Who knows, but we may even get a white Bogotá Christmas if the current conditions keep up. All we need is a hailstone deluge like we had a few weeks back to see to that.

All that aside and on a more sombre note, with all this extra water swashing about the place, it does make you wonder how there could be people dying because of a lack of it, and other associated life essentials, in this country. However, dying they are.

Of course it's not a uniquely Colombian contrast this, it happens in other regions. Where it occurs, there are usually geographical, climatic and political issues at play. There is also the issue of a serious lack of public will to deal with it.

That comes down to the fact that death from a shortage of food and water is a slow process. It tends not to rouse the emotions in fellow human beings as much as dramatic natural or human disasters such as earthquakes or terrorist attacks.

Also, in developing and under-developed countries, there is the question of management – or lack thereof. Very often the means and resources are there to deal with the problem, but the structures needed are not.

You just need to look at Bogotá for an example of this. When the heavens do open here, the insufficiency of an adequate drainage system is glaring. For a city that regularly experiences severe downpours, this seems negligent. It’s like each time it happens it comes as a surprise.

'Run for cover' time in Bogotá ...
Streets like rivers: Bogotá turns into Venice for a time ...

One mitigating factor, but again this highlights poor management and practices, is the rubbish problem in the city. Many drains are clogged because of this and thus rendered useless.

Indeed, it’s not only in Colombia’s more peripheral regions where a shortage of water can be a problem. With regular water service cuts in various barrios in the capital, you often have the scenario of ‘water, water everywhere, but none to drink.’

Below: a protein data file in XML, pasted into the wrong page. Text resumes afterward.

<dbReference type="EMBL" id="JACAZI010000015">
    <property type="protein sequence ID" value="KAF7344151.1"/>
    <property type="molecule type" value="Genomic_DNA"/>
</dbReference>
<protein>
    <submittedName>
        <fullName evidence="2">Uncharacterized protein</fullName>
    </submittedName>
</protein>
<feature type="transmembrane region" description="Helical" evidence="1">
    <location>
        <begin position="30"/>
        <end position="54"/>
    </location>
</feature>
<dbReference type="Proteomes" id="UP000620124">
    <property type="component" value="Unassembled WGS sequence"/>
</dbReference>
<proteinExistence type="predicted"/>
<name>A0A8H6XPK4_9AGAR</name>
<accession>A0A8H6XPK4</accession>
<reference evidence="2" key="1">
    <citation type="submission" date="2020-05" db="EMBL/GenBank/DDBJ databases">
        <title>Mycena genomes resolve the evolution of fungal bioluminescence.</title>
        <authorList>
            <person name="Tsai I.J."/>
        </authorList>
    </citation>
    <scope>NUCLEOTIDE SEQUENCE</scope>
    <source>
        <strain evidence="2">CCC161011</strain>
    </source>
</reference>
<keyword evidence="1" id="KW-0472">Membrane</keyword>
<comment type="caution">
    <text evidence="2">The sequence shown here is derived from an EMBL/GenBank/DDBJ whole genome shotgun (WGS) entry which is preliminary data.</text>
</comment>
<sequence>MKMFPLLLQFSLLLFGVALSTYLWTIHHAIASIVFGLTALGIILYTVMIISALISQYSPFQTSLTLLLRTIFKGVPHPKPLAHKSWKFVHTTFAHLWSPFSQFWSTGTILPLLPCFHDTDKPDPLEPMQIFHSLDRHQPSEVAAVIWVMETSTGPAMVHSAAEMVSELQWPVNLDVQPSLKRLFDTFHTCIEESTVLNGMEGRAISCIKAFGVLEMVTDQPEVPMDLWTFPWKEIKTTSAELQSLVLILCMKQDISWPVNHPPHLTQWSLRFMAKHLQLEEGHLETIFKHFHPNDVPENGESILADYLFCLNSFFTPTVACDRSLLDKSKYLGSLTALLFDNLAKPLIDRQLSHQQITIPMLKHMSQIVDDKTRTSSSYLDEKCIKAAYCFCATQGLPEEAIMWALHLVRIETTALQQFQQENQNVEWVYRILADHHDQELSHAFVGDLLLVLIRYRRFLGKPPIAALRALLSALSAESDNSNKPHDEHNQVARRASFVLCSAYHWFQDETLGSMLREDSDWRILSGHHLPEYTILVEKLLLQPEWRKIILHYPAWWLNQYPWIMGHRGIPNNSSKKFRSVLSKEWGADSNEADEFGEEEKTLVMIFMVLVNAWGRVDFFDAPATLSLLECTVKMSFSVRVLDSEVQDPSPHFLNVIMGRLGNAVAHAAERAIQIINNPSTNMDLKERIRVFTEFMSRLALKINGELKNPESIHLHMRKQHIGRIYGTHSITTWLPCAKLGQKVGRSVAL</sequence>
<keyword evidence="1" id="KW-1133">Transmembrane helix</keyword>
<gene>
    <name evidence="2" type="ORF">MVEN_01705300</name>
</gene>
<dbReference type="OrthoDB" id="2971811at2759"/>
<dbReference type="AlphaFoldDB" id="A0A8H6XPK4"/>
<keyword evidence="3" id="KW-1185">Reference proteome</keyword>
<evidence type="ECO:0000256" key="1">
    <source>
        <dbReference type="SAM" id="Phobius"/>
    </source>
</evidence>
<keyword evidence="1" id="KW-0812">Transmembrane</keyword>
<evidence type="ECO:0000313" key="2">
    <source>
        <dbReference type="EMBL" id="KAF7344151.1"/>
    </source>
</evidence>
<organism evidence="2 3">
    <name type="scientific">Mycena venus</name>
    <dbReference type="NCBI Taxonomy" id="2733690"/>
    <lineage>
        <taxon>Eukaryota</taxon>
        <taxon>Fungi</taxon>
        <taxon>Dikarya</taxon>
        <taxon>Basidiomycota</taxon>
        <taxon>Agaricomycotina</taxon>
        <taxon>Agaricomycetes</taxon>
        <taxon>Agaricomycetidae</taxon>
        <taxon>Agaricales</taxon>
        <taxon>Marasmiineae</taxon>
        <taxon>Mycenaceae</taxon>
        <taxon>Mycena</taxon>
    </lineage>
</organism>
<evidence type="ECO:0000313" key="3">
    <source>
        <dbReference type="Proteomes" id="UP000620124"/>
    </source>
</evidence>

We can’t really blame the Brazilians for those latter issues. On the football field, though, there is always the chance of revenge at the 2015 Copa América. The weather might be better then too.
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Saturday, 13 December 2014

Respecting the hand(writing) of time

‘The pen is mightier than the sword’; ‘Time is a great healer.’

They are two of the oldest sayings in the book and in many ways they complement and support each other. The result of using the sword is instant and at its most effective it generally doesn't allow the outcome to be modified.
Smartphones and instant communication: Dangerous tools in the wrong hands ...
Beware! Instant communication via smartphones. (Photo from Facebook.)
On the other hand, intelligent use of the pen, i.e. writing something with a clear head and thought, is physically less damaging than the barbaric sword and can be revised; or at least it’s not usually terminal.

In addition, it’s more time consuming and can get you much better results in the long run. In this way it's tied in with time and, depending on the circumstances, healing – conversely, of course, it can be used to more devastating effect, depending on the author’s wishes.

The problem these days is that the pen has been replaced by the keyboard and keypad, linked to the World Wide Web, with the latter's multitude ways of disseminating your message. Thus the old time advantage, insofar as allowing for review and reflection, is wiped out.

For sure, in many aspects instant communication can not only be advantageous, but a lifesaver. It can also be extremely efficient, especially in work environments. However, in other instances it is damaging and dangerous.

We've seen numerous examples where the careers of influential people have been tarnished or ended by publishing things on social media that on 'mature reflection' they should never have uttered, or at least made public knowledge.

Nonetheless our 21st century communication tools are just that – tools. And like all such things, how they are used and/or abused depends largely on the human being operating them.

Just because you have the means to immediately respond to or comment on something, doesn’t mean you must – this is obviously more pertinent when the context is a negative or attacking one. Some people (and this writer has been guilty in this regard), though, just can’t resist. A virtual swipe of the sword, carried out with little forethought.

Twitter: A communication tool, as it is for the rest of them, to be treated with caution ...
Nice birdie; but it can bite ... (Image from Facebook.)